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The important question we're all asking about Meghan Markle and the US midterm elections.

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On November 7, 2018, millions of Americans will cast their vote in the U.S. Midterm elections.

Predicted to encourage the highest voter turn out for a midterm election in 50 years, US citizens will vote to instate politicians in all 435 seats in the House of Representatives, 35 senate seats and 36 governorships, AAP reports.

Put simply, Americans have the power to influence who will be in the trenches ready to fight when President Donald Trump’s bills hit the floor of Congress, which would impact thousands of people who’ve been marginalised by the Republican President’s right wing policies.

As always, many celebrities from Taylor Swift and Demi Lovato to Leonardo DiCaprio and Brad Pitt have used their fame to encourage Americans to go to the polls, as voting in the US isn’t compulsory.

Whether or not America’s highest profile public figure the Duchess of Sussex Meghan Markle voted in the US midterm elections is still unclear. While the Duchess is in the process of applying for British citizenship, she continues to be a US citizen with the right to cast a vote in this week’s election.

Since marrying the Duke of Sussex Prince Harry, and marrying into the British royal family, the 37-year-old has had to give up most things from her former life playing Rachel Zane on the TV series Suits.

Meghan had to quit her job as an actress, and close down her Instagram account and lifestyle blog The Tig to take up the role of full time working royal. Another sacrifice she’s had to make for her marriage is being more conservative in expressing her political beliefs, something which Meghan had previously always been so unspoken about.

Side note – here’s a video about why we love Meghan Markle and the work she’s done for women so far. Post continues after video.

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Video by MMC

In a November, 2016 post on The Tig titled ‘Because You Must’, the Duchess wrote about why her right to vote is so important, and not to be taken for granted.

“The right to vote is something for which blood, sweat, and tears have been shed; the struggle was endless for us to have this liberty,” she wrote two years ago around the time of the US Presidential race that saw Trump elected.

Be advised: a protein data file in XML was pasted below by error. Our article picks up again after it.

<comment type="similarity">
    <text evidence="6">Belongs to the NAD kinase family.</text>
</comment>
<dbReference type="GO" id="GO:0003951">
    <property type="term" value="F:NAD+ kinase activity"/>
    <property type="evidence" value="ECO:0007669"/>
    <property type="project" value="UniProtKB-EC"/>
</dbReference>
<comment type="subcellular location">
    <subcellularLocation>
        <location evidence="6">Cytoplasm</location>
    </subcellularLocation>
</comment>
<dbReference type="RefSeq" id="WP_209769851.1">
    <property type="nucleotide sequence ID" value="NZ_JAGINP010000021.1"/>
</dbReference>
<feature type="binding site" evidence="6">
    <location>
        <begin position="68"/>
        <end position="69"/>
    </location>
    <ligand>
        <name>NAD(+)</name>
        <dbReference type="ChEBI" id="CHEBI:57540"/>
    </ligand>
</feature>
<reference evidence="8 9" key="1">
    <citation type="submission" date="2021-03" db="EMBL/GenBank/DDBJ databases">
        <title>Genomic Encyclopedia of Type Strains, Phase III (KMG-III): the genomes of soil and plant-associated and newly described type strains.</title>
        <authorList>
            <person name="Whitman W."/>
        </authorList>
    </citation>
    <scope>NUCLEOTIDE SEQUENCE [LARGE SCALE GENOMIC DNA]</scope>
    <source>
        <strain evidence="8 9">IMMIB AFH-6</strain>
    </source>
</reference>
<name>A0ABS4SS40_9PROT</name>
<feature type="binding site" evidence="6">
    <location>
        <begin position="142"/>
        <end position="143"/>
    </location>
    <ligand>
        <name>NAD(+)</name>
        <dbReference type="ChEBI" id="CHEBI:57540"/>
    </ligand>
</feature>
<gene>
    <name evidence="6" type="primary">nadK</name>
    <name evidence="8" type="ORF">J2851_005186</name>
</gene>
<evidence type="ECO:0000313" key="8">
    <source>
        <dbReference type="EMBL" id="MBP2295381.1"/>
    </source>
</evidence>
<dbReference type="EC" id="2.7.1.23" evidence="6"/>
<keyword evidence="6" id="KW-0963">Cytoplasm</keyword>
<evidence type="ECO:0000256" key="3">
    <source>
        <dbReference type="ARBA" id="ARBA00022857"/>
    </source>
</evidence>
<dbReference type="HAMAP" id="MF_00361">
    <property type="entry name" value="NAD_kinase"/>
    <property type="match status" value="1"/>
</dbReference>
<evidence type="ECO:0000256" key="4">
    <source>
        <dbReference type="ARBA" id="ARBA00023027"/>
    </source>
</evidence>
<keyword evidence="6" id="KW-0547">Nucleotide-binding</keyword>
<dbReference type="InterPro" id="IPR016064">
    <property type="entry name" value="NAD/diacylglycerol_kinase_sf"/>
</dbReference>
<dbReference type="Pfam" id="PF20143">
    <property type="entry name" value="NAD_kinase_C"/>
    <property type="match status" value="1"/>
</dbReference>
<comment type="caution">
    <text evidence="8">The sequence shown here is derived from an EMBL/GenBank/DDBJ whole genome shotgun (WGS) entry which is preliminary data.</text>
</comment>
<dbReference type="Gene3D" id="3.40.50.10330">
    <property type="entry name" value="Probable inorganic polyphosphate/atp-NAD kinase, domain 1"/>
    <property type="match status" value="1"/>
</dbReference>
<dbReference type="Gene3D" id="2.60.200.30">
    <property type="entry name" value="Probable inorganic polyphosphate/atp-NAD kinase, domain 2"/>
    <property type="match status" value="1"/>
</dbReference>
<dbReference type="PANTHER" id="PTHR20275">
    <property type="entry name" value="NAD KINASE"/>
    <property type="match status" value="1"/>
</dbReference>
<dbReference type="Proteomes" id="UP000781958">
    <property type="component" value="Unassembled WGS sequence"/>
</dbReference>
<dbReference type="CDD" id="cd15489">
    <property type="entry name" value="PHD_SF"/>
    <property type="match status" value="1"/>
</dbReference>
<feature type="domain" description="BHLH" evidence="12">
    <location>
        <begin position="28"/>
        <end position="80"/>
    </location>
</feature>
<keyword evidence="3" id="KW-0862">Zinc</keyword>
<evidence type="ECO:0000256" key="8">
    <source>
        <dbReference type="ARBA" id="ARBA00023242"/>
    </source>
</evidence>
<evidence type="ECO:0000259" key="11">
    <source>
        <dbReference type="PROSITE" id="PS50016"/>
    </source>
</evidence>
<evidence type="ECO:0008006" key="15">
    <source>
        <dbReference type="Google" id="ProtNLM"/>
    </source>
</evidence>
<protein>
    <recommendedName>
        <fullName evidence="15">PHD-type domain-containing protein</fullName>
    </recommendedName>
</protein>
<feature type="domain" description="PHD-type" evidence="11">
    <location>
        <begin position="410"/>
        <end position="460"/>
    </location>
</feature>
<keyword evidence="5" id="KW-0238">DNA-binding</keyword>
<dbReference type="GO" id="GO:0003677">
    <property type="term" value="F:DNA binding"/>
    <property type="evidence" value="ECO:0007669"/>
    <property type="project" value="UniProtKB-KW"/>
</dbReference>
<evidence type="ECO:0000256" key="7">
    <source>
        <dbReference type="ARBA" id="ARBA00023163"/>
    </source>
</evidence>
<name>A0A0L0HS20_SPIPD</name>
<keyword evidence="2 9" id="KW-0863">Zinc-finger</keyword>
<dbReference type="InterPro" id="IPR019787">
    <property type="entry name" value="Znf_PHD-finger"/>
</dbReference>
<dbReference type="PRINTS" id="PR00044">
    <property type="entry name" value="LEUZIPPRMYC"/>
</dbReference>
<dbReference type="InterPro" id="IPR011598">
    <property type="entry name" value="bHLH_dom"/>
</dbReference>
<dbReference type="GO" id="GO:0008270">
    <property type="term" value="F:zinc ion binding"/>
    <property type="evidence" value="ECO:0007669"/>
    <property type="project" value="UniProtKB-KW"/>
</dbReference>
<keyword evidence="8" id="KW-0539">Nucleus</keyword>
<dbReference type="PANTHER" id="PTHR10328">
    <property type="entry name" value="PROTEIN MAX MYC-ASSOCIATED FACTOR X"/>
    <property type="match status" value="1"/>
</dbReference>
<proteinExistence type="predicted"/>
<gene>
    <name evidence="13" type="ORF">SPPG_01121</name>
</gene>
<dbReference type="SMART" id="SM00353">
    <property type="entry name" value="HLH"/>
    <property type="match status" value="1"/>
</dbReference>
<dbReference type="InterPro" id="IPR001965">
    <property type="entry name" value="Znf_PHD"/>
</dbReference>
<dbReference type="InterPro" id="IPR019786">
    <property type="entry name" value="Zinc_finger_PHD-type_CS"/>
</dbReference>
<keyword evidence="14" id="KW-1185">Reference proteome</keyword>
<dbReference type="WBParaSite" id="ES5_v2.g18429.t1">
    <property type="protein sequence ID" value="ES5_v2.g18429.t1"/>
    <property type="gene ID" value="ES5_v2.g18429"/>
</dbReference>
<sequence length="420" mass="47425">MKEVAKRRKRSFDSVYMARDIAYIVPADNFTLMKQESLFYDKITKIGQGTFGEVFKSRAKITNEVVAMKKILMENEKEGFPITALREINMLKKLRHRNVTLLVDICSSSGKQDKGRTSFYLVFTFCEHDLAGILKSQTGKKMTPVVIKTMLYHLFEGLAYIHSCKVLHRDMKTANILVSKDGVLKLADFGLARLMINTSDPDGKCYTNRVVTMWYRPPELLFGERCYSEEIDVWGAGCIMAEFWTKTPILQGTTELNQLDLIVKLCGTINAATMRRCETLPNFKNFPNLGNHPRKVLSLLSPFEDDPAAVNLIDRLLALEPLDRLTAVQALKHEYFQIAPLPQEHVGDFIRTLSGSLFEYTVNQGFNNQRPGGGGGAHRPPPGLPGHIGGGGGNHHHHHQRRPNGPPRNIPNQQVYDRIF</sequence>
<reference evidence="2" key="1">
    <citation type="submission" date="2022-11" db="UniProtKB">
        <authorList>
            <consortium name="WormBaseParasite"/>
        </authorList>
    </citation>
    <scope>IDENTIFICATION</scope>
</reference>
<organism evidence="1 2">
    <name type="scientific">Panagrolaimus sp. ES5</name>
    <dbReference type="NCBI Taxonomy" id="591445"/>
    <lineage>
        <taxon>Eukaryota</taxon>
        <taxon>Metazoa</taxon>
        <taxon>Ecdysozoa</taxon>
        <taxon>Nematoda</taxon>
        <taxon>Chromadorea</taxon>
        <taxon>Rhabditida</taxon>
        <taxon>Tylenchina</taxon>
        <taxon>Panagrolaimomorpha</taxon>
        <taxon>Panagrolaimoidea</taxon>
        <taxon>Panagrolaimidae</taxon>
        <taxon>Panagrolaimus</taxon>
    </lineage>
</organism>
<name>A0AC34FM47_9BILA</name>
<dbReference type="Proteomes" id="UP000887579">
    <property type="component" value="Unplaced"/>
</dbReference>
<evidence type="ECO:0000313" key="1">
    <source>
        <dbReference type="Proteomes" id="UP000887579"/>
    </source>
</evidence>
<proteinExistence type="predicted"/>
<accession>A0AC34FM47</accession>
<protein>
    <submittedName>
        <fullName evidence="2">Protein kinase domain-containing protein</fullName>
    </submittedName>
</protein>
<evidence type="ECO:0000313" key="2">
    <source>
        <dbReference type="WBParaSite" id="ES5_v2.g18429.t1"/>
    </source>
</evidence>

“I ticked the boxes on my absentee ballot last week, closing my eyes and thinking of my great grandparents who didn’t have this right (and thinking of how it would have changed the lives of my grandparents if they had). So on this day we urge you to exercise said right. Please vote. The fact that we can makes us the lucky ones.”

Despite having encouraged fans to vote in the past, the mum-to-be might be bound by royal protocol observed by the royal family in regards to British politics.

The official United Kingdom government website states that “although not prohibited by law, it is considered unconstitutional for the Monarch to vote in an election.” Noted, the Monarch they’re referring to is Queen Elizabeth II, who maintains a close relationship with her country’s Prime Minister while keeping out of British government and politics. Traditionally, senior members of the royal family (i.e. Prince Harry and Meghan) follow the Monarch by not taking up their right to vote.

When PEOPLE contacted Kensington Palace in regards top whether Meghan will be or has already voted, they declined to comment.

Although it’s hard to say which way she chose to go, a speech Meghan made while on the official royal tour in New Zealand gives us hope she made her vote count.

“Women’s suffrage is about feminism, but feminism is about fairness. Suffrage is not simply about the right to vote but also about what that represents: the basic and fundamental human right of being able to participate in the choices for your future and that of your community, the involvement and voice that allows you to be a part of the very world that you are a part of,” she said at the 125th anniversary of women’s suffrage in New Zealand.

“The achievements of the women of New Zealand who campaigned for their right to vote, and were the first in the world to achieve it, are universally admired. In looking forward to this very special occasion, I reflected on the importance of this achievement, but also the larger impact of what this symbolises.”

According to the Overseas Vote Foundation which provides Americans living abroad with the registration details to cast a postal vote, Meghan needed to have requested an overseas ballot by last Tuesday, October 30, and should submit by this Friday, November 9 at the very latest.

Do you think Meghan Markle would have voted in the midterm elections? Tell us in the comments.

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